Thursday, July 21, 2016

Climate change: The cost of fraud

Radio New Zealand reports that Treasury advised the government to bring agriculture into the ETS after the latest review. but in the process, they bury the real news: that the government's poor decisions around allowing use of fraudulent Ukranian and Russian emissions reduction units in the ETS has put us on the hook for between $3.8 and 7.5 billion in additional costs between 2021 and 2030.

The bad news is contained in a Treasury aide memoire to climate change Ministers. In it, Treasury notes that allowing the use of cheap fraudulent units has led to New Zealand businesses stockpiling 140 million NZ units - roughly three years worth of net emissions. These units can be surrendered in the future to meet ETS obligations, but the government can't use them to meet its future climate change obligations (presumably because the Kyoto Assigned Amount backing it is no longer valid, thanks to our refusal to sign up for Kyoto II). Which means it will have to cover those emissions itself, by buying units on the open market at an estimated price of between $25 and $50 per ton. Which adds up to a hell of a lot of money.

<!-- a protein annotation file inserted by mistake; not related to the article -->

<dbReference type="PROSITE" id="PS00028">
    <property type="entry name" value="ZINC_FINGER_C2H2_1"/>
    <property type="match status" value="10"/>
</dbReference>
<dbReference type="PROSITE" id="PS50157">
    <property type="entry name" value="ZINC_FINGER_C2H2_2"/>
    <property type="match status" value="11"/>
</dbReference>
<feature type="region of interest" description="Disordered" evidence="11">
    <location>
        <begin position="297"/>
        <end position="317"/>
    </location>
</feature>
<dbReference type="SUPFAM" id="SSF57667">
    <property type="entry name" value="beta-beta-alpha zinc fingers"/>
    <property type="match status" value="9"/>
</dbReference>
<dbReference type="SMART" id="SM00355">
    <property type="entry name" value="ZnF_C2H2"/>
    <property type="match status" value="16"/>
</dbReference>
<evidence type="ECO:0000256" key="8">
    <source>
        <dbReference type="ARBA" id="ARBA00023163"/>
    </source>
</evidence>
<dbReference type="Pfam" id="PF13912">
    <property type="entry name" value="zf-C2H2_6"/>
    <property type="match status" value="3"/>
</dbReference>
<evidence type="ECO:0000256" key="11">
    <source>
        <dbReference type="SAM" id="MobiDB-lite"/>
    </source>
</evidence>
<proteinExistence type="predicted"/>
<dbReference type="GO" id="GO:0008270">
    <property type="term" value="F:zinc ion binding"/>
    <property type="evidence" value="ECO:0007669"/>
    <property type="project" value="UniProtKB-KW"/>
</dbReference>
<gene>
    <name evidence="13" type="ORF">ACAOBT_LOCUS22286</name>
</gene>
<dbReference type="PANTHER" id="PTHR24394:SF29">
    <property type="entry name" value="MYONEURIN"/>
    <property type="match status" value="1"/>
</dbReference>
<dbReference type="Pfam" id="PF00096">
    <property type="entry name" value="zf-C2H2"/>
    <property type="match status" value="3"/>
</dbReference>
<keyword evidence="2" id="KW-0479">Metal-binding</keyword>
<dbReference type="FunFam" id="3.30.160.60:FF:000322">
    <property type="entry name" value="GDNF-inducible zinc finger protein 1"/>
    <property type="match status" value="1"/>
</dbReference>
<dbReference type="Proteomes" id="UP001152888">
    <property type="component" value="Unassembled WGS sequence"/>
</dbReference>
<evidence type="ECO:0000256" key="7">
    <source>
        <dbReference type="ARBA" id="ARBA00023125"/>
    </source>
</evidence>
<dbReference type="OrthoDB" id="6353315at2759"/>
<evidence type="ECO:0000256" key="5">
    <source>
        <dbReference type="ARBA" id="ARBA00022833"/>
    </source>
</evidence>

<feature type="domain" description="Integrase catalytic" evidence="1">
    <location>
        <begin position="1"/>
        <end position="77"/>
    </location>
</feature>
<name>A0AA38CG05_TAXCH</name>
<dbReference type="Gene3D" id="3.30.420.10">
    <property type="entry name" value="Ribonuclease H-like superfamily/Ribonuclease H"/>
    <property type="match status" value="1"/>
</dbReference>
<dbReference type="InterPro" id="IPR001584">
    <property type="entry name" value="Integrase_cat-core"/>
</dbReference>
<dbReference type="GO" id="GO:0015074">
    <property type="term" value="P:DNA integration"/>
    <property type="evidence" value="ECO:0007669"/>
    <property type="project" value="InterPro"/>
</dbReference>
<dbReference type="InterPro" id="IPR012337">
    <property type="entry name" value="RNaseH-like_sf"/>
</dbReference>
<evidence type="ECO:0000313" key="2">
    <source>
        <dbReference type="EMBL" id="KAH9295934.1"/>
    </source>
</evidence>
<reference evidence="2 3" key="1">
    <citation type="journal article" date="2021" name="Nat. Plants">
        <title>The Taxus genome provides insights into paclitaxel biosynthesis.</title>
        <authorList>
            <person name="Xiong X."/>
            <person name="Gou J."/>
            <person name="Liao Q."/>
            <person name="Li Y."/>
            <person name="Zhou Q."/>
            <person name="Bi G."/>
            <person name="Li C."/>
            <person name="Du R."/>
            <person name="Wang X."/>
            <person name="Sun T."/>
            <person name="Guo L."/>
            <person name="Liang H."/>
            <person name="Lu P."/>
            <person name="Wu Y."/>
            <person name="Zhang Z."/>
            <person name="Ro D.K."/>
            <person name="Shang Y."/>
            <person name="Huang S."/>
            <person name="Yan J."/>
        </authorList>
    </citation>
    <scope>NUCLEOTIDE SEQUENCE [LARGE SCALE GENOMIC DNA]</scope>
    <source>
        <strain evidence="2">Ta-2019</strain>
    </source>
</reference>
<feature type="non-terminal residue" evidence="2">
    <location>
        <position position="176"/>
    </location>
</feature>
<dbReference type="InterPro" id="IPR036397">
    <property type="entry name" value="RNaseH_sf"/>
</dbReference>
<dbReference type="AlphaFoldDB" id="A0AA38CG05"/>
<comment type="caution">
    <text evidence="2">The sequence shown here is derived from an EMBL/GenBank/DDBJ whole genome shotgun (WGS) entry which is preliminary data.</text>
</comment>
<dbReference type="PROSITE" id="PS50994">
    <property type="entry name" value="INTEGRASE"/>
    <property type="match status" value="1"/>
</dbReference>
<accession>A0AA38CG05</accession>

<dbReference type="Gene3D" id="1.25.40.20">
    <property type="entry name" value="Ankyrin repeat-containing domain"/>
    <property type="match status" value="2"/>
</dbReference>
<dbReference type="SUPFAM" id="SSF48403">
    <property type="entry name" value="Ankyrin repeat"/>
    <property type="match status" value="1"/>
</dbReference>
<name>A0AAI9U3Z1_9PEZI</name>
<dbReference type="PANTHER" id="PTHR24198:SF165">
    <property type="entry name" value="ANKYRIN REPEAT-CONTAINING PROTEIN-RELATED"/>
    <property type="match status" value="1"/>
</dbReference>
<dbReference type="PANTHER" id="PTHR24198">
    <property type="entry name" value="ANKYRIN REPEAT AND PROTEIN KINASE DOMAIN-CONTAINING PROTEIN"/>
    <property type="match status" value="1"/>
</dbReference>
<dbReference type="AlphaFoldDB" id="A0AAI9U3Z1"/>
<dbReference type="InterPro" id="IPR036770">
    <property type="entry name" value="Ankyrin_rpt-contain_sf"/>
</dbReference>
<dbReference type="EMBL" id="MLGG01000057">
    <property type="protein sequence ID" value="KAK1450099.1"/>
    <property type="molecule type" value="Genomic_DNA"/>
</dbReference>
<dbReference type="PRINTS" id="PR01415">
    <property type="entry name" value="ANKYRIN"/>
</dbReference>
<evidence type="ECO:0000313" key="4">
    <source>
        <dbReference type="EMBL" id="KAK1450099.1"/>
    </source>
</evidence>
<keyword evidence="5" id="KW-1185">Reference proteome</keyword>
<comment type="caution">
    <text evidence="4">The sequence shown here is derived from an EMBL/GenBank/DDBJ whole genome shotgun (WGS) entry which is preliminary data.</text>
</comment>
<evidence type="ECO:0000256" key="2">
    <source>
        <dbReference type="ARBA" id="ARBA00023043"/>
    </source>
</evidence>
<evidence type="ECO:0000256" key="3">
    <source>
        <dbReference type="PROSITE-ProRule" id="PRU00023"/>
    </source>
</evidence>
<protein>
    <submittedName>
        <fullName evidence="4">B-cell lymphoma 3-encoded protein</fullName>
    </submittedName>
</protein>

The good news is that they expect the phase-out of the two-for-one deal to increase demand in the ETS and soak up some of this stocpile. But even then, they expect at least 50 million units (a liability of $1.3 to $2.6 billion) to be hanging around after 2020. And presumably they'll be facing the same problem, though on a lesser scale, in meeting New Zealand's 2020 target as well.

Which is presumably why the government is so reluctant to surrender the profits of its fraud: because they need those units to meet our 2020 target.

(Treasury's overwhelming goal remember is to avoid the "threat" of increased expectations, that is, actually being expected to do something about climate change).